New report shows that app developers are lagging far behind in keep your apps safe.

You can get an app that translates what you say into meows for your cat to hear. Or an app of a cute girl who sits and watches as you eat dinner by yourself, so you won’t feel lonely. And an app to play the game of popping a pimple on a cartoon person’s face—“Happy popping!” exclaims the developer.

You may not have those apps—yet—but you probably use other apps every day, from checking the weather or traffic for your drive home.

All of these app developers are keeping you secure, right?

No, a new report says.

Safety and security are being crushed under the weight of an app stampede, according to a report by Ponemon and IBM. The rush to churn out new mobile apps at high speed is leaving security in the lurch.

The report shows that about half of the people surveyed—more than 600 professionals who work in areas related to app security—say their companies do not even test the apps to make sure they are secure before launch.

Almost three-quarters of them said their company’s app developers do not have the skills to work security into the apps.

“Testing of applications is critical but not being done,” the report said. “Prevention of attacks on applications is a low priority.”

Why do you care?

Apps can leave a hole in your phone that leads to your bank account, among other things you might want to keep secure.

Attackers targeted people using banking apps in Australia, reported cybersecurity company ESET.

They tricked people into downloading what looked like a FlashPlayer app, ESET said. The malicious app then scanned your phone for a banking app. If it found one, it put its own password screen on top of your bank app’s password screen, so it could harvest your credentials. Then the malware waited on your phone so it could steal the special text code your banks sends you when you log-in to prove it’s really you.

Last month, Nissan disabled an app for its electric Leaf car after a security researcher found hackers could get in through the app and mess with other people’s cars, USA Today reported.

And cybersecurity company Symantec reported in January that a pornography app called “Porn ‘O’ Mania was actually a malicious app that takes over your phone and demands ransom for you to get your data back.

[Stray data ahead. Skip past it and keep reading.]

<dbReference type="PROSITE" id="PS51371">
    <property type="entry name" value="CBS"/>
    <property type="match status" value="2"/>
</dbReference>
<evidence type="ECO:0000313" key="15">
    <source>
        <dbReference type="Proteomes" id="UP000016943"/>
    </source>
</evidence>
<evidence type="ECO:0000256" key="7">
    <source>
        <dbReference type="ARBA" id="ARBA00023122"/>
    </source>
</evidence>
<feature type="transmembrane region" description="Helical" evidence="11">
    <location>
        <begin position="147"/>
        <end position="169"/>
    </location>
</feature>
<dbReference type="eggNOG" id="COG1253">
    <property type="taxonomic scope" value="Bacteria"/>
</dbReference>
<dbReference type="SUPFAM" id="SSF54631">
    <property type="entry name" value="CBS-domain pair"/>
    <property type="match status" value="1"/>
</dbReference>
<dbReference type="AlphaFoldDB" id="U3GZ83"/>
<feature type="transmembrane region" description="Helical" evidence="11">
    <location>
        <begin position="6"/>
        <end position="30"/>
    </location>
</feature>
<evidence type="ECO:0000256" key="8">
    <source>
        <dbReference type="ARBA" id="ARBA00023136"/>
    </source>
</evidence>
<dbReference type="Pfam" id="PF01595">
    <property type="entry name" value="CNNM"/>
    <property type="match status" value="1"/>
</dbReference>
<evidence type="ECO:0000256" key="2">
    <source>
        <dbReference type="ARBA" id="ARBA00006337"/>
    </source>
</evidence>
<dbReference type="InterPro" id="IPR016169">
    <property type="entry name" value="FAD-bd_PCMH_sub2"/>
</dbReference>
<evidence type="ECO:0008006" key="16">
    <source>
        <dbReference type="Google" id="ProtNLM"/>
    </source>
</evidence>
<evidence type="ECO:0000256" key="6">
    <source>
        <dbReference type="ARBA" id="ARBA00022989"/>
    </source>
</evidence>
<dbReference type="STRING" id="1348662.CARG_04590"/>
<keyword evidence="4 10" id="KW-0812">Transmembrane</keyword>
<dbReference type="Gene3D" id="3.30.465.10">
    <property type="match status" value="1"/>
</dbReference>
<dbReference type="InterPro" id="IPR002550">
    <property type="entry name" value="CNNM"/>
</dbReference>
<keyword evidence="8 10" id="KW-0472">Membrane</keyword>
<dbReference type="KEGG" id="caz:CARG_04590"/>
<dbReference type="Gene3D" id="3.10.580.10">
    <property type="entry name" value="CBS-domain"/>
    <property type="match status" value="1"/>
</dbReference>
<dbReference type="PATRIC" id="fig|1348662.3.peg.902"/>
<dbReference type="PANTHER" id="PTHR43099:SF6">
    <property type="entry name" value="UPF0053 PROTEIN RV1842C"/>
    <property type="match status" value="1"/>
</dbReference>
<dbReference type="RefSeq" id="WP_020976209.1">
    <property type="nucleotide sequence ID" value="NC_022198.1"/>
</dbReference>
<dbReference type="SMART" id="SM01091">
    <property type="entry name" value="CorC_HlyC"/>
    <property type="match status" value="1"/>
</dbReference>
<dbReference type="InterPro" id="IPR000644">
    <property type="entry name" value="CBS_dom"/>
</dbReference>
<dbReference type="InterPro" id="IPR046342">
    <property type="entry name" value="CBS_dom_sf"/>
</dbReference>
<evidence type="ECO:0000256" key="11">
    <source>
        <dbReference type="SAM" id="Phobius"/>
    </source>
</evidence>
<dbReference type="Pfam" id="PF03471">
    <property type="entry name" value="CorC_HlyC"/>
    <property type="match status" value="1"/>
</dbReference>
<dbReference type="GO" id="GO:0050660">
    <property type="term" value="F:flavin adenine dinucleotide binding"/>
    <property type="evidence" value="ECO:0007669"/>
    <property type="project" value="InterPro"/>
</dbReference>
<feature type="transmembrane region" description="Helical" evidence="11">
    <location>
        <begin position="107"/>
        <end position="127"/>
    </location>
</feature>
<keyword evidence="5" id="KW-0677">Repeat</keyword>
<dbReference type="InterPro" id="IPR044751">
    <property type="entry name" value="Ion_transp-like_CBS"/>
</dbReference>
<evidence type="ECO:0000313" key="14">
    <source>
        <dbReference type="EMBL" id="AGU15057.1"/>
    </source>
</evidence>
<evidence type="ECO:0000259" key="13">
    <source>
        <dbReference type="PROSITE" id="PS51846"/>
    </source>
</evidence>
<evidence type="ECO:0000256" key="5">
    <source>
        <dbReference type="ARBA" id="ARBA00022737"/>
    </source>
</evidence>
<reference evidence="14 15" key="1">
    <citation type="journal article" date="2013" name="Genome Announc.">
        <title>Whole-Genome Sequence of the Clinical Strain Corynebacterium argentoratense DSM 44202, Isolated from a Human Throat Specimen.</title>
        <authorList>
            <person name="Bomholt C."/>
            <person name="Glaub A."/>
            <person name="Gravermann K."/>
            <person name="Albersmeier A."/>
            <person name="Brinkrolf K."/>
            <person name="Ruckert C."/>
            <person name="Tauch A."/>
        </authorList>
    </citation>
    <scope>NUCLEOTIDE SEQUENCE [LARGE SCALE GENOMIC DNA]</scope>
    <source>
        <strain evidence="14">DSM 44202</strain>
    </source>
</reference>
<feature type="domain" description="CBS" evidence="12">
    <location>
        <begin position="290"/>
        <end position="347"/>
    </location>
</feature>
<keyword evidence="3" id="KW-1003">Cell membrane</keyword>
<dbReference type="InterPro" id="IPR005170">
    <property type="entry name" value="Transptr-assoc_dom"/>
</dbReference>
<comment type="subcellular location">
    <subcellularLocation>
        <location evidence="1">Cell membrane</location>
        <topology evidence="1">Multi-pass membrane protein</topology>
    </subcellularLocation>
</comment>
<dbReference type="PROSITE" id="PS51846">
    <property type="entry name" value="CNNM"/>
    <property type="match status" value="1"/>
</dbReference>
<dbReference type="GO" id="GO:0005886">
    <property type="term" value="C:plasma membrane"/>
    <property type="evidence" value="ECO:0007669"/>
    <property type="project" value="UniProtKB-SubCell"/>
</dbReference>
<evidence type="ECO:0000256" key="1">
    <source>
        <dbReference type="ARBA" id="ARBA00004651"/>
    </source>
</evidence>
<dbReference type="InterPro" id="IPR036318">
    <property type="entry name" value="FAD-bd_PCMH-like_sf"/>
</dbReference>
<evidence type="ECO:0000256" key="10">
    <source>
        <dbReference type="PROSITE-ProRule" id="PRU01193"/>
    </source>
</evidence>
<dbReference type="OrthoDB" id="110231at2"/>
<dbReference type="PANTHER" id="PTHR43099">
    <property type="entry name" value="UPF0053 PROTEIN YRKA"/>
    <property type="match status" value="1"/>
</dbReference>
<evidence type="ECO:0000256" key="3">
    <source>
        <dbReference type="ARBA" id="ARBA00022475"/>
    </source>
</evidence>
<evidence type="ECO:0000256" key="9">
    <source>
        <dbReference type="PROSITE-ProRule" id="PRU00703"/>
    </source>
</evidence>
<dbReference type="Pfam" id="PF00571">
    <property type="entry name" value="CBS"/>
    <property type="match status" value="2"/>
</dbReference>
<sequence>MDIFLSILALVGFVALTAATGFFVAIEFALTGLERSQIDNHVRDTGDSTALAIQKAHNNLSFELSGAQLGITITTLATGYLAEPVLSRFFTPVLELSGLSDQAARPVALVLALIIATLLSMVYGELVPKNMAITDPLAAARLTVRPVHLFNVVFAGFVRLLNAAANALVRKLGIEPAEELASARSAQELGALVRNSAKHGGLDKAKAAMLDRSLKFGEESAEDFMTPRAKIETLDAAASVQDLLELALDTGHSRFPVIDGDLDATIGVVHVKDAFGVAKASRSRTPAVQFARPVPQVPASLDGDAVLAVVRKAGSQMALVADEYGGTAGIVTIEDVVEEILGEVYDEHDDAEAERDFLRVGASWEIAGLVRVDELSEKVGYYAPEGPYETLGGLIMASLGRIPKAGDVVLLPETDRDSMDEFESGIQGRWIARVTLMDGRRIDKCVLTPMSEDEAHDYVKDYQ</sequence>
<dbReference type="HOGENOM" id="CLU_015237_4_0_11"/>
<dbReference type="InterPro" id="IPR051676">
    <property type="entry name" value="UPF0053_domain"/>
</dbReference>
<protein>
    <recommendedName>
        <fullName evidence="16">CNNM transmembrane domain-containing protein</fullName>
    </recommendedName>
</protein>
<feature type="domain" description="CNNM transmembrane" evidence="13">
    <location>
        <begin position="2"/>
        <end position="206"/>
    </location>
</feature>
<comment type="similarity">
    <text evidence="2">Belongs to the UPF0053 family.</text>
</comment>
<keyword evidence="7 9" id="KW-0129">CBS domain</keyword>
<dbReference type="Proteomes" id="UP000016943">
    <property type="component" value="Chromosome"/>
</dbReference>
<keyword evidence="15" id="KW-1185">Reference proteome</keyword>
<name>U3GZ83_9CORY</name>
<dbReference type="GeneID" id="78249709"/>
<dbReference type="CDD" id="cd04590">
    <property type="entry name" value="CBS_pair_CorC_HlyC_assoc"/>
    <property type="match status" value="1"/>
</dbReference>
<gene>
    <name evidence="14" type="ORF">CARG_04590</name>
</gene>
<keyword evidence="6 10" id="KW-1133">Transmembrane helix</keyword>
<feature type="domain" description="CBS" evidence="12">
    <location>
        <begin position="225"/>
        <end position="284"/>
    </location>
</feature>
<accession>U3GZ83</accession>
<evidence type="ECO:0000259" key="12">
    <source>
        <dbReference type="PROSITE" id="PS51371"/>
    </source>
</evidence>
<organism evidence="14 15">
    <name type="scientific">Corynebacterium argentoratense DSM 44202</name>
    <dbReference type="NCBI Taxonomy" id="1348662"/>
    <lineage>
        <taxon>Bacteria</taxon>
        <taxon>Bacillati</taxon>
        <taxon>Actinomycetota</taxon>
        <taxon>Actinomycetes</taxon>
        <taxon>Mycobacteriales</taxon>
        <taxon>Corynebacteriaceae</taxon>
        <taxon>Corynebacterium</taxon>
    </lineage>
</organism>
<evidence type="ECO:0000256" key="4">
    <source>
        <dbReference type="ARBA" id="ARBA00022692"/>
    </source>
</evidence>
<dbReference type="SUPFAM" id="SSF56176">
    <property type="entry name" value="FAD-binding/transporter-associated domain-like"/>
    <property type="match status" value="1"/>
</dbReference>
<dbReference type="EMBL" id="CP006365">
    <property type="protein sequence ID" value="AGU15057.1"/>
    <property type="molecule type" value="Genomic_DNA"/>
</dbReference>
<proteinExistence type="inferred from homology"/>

It will not just encrypt your files, but also “lock the device, change the device PIN, and even delete all user data through a factory reset,” Symantec said.

In addition, researchers at HPE found that 75% of mobile apps tested had a “critical or high security vulnerability,” SC Magazine reported in February.


There is pressure to get apps out without making sure they are secure, said more than 50% of the people surveyed in the Ponemon report.

“One can only hope that the speed at which app developers are rushing to release new or updated versions of their apps is out pacing the hackers’ ability to find breaches in what little security these applications are providing,” said Paul Golden with Archer Security Group.

“It’s a race—developer versus hacker,” he added.

Though it might make a better game than “Pimple Popper,” the survey shows the “developer versus hacker” race may be weighted in favor of the hackers.

Not only did people surveyed say most of the developers in their companies don’t have the skills to do effective app security, many also said the developers saw security as a hindrance.

Developer skills

There are skilled app developers. But are there enough?

Large companies may have in-house app development teams and multiple departments, said Patrick Coyle with Chemical Facility Security News, but smaller companies may be less advanced.

“Most smaller and mid-size companies have very informal application development processes, if they have any at all,” said Coyle.

“Those are mainly done by individuals who have taken a couple of courses in school or taught themselves. Hardly any of those folks have any security training to speak of,” he said.

The survey showed about half of the organizations do not do things to help developers improve their security skills, like making sure they get security training or providing code libraries, the report said.